John Hope Franklin

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“One might argue the historian is the conscience of the nation, if honesty and consistency are factors that nurture the conscience.”

– John Hope Franklin

John Hope Franklin came within a day of witnessing the 1921 Race Riot. As he, his mother and sister headed to Tulsa to join his father, B.C. Franklin, the family received a telegram saying not to come. There’s been a race riot. Molly Franklin finally heard that Buck Franklin was safe and helping his clients seek reimbursement for their losses. John Hope, with Molly and his sister, waited four and a half more years before the family was reunited, while his father sued the City of Tulsa for passing an ordinance that effectively barred blacks from rebuilding. Buck Franklin won that suit before the Oklahoma Supreme Court.

His father’s success – and his critical importance to the Greenwood community – became a preamble to the success and importance of the son. Dr. John Hope Franklin became one of the most important American historians of the 20th Century.

As a historian, a scholarly voice working for American civil rights, an advisor to presidents and recipient of national and international awards, Dr. Franklin played a unique role in American society.

A brief summary of his accomplishments:

  • 1931 Valedictorian of Tulsa’s Booker T. Washington High School; Fisk University, B.A. magna cum laude (1935); Harvard University, M.A., Ph.D. (1941)
  • Professor of history at St. Augustine’s College, Raleigh, N.C.; North Carolina College, Durham; Howard University, Washington, D.C.; Brooklyn College, Brooklyn N.Y., chair of History Dept.; University of Chicago, John Matthews Manley Professorship (chair of History Dept.), Chicago, Ill.; Duke University, James B. Duke Professor of History, Durham, N.C.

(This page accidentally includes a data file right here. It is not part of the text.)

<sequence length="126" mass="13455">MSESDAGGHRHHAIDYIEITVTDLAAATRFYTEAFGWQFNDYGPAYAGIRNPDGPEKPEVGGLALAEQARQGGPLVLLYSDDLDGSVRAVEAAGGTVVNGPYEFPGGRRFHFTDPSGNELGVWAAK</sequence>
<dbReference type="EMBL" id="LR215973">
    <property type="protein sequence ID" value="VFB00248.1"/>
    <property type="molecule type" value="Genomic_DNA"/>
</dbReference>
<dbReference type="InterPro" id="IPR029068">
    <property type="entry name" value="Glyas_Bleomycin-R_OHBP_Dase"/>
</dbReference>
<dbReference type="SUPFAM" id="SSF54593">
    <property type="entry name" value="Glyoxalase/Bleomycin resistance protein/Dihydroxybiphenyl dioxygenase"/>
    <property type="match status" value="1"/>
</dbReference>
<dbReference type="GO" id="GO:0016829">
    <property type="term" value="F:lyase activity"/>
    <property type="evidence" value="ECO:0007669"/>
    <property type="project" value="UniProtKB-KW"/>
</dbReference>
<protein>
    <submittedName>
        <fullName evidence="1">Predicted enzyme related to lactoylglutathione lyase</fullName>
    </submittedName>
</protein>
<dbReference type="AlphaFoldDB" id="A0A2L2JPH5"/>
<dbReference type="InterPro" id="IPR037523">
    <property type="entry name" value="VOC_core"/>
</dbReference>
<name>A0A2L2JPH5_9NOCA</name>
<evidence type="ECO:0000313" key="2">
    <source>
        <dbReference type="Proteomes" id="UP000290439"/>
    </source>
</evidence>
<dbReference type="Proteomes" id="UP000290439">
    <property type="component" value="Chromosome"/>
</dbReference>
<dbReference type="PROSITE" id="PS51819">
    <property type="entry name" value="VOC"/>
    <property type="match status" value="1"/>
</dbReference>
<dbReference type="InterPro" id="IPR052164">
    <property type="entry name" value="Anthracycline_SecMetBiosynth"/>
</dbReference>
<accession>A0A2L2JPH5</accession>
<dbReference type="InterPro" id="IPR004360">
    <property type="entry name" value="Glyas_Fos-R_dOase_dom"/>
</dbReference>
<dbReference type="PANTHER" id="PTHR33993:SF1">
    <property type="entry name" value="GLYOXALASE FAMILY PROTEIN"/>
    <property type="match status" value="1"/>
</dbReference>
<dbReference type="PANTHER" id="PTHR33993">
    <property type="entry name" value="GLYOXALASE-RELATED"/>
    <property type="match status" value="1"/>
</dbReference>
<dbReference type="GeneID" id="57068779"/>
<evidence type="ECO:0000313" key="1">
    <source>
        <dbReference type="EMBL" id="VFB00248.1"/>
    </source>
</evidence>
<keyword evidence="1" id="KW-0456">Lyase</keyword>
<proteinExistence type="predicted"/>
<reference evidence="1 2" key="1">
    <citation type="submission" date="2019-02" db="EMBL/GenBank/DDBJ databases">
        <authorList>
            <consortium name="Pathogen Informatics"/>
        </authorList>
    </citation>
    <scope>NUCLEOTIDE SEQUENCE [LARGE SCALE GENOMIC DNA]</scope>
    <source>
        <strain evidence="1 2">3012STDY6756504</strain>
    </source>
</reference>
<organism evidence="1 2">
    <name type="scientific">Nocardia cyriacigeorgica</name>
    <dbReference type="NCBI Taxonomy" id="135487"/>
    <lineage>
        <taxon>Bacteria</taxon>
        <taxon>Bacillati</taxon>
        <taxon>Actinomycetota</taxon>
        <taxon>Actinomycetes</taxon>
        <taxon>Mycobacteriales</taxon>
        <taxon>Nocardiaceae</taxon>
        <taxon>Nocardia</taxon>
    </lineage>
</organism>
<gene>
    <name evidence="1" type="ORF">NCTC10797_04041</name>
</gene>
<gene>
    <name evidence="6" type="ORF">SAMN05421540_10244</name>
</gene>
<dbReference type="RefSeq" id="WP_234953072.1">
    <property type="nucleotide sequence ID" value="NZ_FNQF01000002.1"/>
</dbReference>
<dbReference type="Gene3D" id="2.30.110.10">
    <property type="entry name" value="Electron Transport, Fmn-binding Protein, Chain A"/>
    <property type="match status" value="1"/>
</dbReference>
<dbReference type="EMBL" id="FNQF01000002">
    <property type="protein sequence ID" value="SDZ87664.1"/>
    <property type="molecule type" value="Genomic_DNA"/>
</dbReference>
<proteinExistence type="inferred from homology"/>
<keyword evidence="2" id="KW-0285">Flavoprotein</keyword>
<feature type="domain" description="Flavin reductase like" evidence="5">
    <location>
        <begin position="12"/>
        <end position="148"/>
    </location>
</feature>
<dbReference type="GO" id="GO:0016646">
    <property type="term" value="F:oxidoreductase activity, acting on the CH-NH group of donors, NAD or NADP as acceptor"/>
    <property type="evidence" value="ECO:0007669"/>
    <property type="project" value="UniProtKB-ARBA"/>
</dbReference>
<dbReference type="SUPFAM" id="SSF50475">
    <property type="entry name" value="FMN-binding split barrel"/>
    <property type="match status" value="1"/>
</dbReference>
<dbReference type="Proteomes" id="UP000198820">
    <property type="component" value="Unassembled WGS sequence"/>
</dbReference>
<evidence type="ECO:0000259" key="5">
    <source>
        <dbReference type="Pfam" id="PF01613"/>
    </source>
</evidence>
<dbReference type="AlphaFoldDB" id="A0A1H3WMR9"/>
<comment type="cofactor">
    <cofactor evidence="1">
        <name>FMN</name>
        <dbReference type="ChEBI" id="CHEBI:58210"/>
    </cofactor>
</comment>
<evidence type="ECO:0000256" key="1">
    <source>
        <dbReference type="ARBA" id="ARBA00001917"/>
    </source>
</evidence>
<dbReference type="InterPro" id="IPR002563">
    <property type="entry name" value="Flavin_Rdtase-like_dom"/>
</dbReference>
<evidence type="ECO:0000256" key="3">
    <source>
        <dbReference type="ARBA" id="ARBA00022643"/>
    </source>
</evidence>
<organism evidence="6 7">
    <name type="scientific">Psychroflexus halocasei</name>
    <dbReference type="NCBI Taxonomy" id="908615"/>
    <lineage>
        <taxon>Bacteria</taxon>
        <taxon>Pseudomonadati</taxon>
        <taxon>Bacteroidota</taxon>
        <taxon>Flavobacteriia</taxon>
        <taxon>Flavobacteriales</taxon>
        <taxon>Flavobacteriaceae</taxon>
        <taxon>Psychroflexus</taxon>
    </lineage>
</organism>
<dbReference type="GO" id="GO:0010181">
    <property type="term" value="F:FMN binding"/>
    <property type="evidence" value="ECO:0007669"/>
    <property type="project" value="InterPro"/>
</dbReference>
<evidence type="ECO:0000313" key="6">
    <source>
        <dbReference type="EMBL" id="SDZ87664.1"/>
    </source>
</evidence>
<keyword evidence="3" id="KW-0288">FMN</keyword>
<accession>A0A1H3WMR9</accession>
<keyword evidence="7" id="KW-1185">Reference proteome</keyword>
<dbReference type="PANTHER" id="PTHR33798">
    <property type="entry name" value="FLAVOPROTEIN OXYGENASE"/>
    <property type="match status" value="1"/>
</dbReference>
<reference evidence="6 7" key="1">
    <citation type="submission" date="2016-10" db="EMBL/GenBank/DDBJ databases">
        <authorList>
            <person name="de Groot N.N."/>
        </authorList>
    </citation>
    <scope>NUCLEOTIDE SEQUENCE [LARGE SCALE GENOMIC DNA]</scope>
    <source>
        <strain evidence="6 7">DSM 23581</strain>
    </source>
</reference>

• Special teaching and research assignments at Harvard University, Brown University, Cornell University, distinguished American lecturer in Australia, the Pitt Professorship of American History and Institutions at Cambridge University, and in numerous countries in Europe, Africa, South America and Asia; Mellon Senior Fellowship at the National Humanities Center
  • Author, co-author or editor of many publications including, among others, From Slavery to Freedom, Reconstruction After the Civil War, Problems in American History, ed., An Illustrated History of Black Americans, Runaway Slaves: Rebels on the Plantation, Racial Equality in America, George Washington Williams: A Biography, Race and History, Mirror to America
  • President of the American Historical Association, the Southern Historical Association, the Organization of American Historians, the American Studies Association and the United Chapters of Phi Beta Kappa.
  • Public service as lead historian for the NAACP Legal Defense Fund in preparing the historical interpretation for Brown v. Board of Education; member of the Fulbright Board; chair of the Advisory Board of President Clinton’s Initiative on Race
  • Presidential Medal of Freedom, 1995; Oklahoma Treasure,
  • Orchid aficionado and developer, namesake of Phalaenopsis John Hope Franklin

This outstanding scholar devoted his life to understanding our American past (research) and preparing generations to become “law-abiding, hard-working, highly respected, and self-respecting loyal citizens” (teaching).

His goal informs our plan to tell a new story at the John Hope Franklin Center for Reconciliation – a place where people, of all races and creeds, will come to study, learn, reflect, and reconcile their differences.